For the past 6 years, consumers endured economic bad news ranging from disappointing to terrible. Their chance of finding a good new job is so dismal that millions stopped looking. The middle-class saw their wages and salaries stall or declined. Their financial net worth declined a shocking 19%. For many, the value of their home remains mired at a 2006 level and many owe more than the house is worth. With such a stream of bleak news, consumers had to smile when crude oil prices began a slide in 2013 that accelerated in 2014. Something was finally breaking their way.
The consumer’s good fortune gushed from freshly fracked US wells that added to worldwide oversupply. The consumer’s luck improved when Saudi Arabia refused to trim its crude production and instead let prices fall into the mid $40s per barrel. Although consumers benefit from low prices at the pump, producers generally cannot recover their costs at the current price level, so American fracking ground to a halt. Saudi Arabia still rules the petroleum world with its vast reserves and ultra-low cost of production, so Saudis have the freedom to let prices slip even further or cut production to establish a higher price.
For Saudis, there are strong arguments for low prices. Saudi Arabia is demonstrating that they can push prices far below the development cost of new US wells. That intimidates investors who might fund US domestic wells in competition against the Saudis. Low prices also damage Saudi Arabia’s main political rival, Iran, which needs a price above $100 per barrel to fund its huge entitlement and defense programs. Russia and Venezuela are likewise damaged by prices below $100 per barrel.
In mid-January 2015, US consumers faced average retail gasoline prices of $2.15 per gallon for the various blends and octanes, a price much lower than at the end of 2013. Compared with December 2013, current gasoline prices have decreased consumer cost of living by $162 billion yearly. That is the equivalent of 1.8% of US wages and salaries. It is more beneficial than the miserly 1.1% growth in wages and salaries in the same period. Together, the gasoline price windfall and the stingy wage growth are equivalent to a 2.9% boost in income, an outcome better than consumers have seen in years. While our unemployment rate has dropped from 10% to 5.6%, average hourly earnings have risen just 10% over the entire 5 year period ending December 2014. There has been scant progress for consumers during the recession and its weak recovery.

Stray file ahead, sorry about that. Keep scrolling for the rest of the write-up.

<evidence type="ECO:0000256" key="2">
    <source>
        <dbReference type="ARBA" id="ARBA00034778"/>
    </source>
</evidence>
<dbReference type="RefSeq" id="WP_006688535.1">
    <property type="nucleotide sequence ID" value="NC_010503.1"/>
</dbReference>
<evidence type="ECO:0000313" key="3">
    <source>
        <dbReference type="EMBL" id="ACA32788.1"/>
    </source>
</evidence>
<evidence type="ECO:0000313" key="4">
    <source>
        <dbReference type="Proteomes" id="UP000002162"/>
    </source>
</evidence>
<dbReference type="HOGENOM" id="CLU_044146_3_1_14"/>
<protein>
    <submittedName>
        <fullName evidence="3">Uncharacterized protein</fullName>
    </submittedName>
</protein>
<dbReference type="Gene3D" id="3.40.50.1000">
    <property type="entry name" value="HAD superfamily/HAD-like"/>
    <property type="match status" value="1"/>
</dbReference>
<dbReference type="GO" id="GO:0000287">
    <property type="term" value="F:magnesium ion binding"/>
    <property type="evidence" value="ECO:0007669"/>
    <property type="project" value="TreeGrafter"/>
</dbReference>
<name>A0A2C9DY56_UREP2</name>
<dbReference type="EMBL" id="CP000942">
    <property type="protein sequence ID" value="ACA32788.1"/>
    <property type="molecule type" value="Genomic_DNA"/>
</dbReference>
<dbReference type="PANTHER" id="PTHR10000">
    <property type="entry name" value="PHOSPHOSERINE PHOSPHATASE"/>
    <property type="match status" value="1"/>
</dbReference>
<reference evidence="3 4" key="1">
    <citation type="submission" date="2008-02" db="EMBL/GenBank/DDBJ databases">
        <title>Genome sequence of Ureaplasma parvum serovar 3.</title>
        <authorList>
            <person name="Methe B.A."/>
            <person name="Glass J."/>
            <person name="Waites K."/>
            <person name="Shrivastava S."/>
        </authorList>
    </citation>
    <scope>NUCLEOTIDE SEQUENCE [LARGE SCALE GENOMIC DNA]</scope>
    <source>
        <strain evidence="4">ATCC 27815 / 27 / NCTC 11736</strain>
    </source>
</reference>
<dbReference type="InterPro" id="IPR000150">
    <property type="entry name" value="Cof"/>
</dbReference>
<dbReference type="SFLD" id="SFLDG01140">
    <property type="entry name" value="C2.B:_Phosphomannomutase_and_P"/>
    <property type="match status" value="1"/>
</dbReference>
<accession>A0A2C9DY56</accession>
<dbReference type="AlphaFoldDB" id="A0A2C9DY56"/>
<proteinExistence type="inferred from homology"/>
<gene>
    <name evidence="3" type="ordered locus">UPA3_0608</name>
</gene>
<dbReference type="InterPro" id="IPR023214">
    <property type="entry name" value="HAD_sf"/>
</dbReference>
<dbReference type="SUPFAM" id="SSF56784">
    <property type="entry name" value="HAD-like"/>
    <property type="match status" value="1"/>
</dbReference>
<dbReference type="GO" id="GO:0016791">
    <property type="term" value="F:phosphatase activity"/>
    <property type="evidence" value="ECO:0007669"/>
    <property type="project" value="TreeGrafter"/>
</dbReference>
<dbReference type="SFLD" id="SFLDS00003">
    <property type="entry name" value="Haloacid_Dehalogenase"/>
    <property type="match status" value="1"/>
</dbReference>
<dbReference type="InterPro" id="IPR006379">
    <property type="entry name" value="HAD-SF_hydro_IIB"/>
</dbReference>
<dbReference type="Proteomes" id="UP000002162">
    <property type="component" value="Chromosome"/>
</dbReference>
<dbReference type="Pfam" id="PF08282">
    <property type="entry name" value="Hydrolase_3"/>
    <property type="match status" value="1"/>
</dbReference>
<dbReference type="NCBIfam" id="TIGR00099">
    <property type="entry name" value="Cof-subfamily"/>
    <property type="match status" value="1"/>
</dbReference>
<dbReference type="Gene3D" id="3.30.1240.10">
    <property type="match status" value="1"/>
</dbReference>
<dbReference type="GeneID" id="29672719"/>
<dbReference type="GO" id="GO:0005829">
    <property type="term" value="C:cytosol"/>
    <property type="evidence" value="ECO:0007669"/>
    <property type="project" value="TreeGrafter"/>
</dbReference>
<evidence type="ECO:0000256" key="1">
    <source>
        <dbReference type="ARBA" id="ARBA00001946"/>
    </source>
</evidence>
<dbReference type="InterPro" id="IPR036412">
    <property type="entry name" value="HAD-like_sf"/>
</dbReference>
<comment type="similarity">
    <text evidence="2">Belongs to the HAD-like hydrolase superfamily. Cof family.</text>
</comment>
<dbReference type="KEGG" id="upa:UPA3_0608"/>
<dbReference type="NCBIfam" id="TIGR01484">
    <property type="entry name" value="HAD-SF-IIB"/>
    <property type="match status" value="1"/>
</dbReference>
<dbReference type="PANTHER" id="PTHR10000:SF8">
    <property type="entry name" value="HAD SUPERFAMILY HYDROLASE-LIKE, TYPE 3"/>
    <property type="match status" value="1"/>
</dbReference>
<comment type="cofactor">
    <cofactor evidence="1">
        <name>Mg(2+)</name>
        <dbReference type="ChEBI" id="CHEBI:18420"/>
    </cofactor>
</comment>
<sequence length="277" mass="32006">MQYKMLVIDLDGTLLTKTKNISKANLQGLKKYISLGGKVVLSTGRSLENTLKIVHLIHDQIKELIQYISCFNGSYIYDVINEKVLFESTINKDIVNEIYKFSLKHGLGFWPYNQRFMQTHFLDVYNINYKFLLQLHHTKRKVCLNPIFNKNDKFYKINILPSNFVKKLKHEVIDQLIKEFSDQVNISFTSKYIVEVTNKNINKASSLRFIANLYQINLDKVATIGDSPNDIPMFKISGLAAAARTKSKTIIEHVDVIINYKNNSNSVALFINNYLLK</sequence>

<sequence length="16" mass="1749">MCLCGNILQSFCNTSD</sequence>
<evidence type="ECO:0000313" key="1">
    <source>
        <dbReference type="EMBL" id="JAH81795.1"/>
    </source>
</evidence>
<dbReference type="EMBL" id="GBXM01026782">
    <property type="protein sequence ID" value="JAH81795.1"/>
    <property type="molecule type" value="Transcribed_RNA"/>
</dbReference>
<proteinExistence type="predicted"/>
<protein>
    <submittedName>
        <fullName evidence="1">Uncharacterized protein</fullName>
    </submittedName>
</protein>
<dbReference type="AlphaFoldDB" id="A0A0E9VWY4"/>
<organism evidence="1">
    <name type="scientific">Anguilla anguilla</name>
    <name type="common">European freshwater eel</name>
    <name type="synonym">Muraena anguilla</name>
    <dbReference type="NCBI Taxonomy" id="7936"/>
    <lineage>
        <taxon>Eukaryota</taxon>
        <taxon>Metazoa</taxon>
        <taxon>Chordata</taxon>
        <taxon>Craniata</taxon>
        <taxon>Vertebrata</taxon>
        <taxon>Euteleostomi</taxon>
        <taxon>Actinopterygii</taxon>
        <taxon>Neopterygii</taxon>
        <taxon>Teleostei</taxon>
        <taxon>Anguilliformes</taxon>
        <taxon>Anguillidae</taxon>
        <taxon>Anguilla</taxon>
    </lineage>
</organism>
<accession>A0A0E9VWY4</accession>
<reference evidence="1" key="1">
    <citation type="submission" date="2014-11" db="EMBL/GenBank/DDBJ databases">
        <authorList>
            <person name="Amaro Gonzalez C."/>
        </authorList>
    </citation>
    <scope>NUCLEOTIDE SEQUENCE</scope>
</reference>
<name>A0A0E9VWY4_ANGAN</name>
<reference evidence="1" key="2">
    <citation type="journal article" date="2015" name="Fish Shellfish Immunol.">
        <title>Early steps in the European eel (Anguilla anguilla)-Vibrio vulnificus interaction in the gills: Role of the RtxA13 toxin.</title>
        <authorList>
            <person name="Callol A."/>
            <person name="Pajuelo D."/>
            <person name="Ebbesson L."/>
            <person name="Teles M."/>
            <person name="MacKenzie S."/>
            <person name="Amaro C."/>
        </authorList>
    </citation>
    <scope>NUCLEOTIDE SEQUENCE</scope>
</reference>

As gasoline prices plummeted, a few advocates for higher taxes initially thought it was a perfect time to hike the federal gas tax. They thought consumers might not mind losing the extra $1,000 in their pockets. But this tax increase was a gamble that could go wrong quickly. Consumers are painfully aware of the 5 years of flat wages, and they treasure lower gas prices. Furthermore, a gasoline tax increase could be quickly followed by a reversal in Saudi Arabia’s pricing strategy. For now, advocates for higher taxes have resisted stealing consumers windfall. Sometimes the consumer wins, just not often enough.
Alan Daley is a retired businessman who writes for The American Consumer Institute Center for Citizen Research